Posted: Mon Sep 26, 2005 5:12 am Post subject: Infertile Eggs
Can anyone please help me out. I have a pair of kakarikis who have tried breeding back in April but the eggs did not hatch ! We now have another 4 eggs and both the female and male are sitting on them. I am worried that the same will happen again - what if anything are they doing wrong or what am i doing wrong!!!!! They have been sitting on the eggs now for a week and i have been told that it can take upto 3 weeks to hatch - can anyone out there help please.
Edit: Changed threat title from "please help" to one a little more reprentive of the subject
How old are your birds?
They may have been a little young, espec the male could very well have been firing 'blanks'...also a very young female often has a only about 4 eggs if very young.
So don't start fretting.
In 'theory" yes 21 days, in practice could be 4 weeks.
Have a look thru forums there is a couple discussions where members have had very late hatchings.
what am i doing wrong!!!!!
most probably nothing... Kakariki breed very well...u will find a couple threads on how it can be hard to stop them and what to do with the off spring
We had a pair breeding every 8 weeks starting Oct (spring here) thru to mid winter.
So long as they are fed well, good varied diet (see other threads on that) u will be fine...problems usually occur after several layings and poor diet/mineral intake _________________ My Spelling is Not Incorrect...It's 'Creative'
Thanks Steptoe for your advice.
The birds are only a year old now but this time around they seem to be sitting on the eggs a lot more than in April. She has only laid four eggs again though. Will keep an eye on them and will let you know what happens.
Once again thanks for your advice.
Hens require a fair quantity of calcium when coming into breeding season.
It is a good idea to supply them with a ready made calcium supplement as well as sprinkling calcium powder onto their fresh food every third day.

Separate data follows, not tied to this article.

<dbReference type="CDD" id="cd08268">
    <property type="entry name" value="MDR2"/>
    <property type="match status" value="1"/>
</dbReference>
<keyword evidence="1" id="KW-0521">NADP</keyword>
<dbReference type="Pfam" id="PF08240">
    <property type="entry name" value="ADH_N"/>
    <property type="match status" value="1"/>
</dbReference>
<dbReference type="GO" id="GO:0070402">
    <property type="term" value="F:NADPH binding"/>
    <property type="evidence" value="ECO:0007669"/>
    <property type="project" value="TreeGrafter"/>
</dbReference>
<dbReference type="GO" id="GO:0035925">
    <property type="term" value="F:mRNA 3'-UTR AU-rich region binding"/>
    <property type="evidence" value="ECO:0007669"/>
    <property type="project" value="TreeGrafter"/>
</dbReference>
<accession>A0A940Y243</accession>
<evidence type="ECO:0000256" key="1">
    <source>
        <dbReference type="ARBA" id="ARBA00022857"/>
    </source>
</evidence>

We use a calcium supplement here in Australia that is made for the pigeon industry. I am sure there would be a similar thing available in other countries. Low calcium levels can determine egg quantities but there can be other reasons as well. It is not uncommon for Kakariki to lay anywhere from 2 to 12 eggs in one clutch. So I wouldn't be concerned at 4 eggs in this clutch.
We also have one pair that shares the egg sitting duties. The cock bird spends hours each day in the box with mum and comes out at feed time to gather the food for the young. He has been in the box since she laid the first of nine eggs and is currently helping her to raise 8 chicks. This certainly isnt the normal behaviour of Kakariki but it works for this particular pair and saves us from pulling some of the young for hand rearing as they are all doing fine at the moment.
It is still relatively cool here in Australia at the moment as we head into our summer so the overcrowded box keeps the chicks warm at night. However, I dont think it would be such a good idea during the hotter months with both adults in the box. That would be my only concern that the chicks dont overheat if the temperature gets too warm.
You just reminded me, I have permission to publish some papers by our resident vet, on ferlitity ( Brett Gartrell BVSc MACVSc(Avian Health) PhD, Lecturer in Avian and Wildlife Health ) will put them up latter today in the Vets section _________________ My Spelling is Not Incorrect...It's 'Creative'
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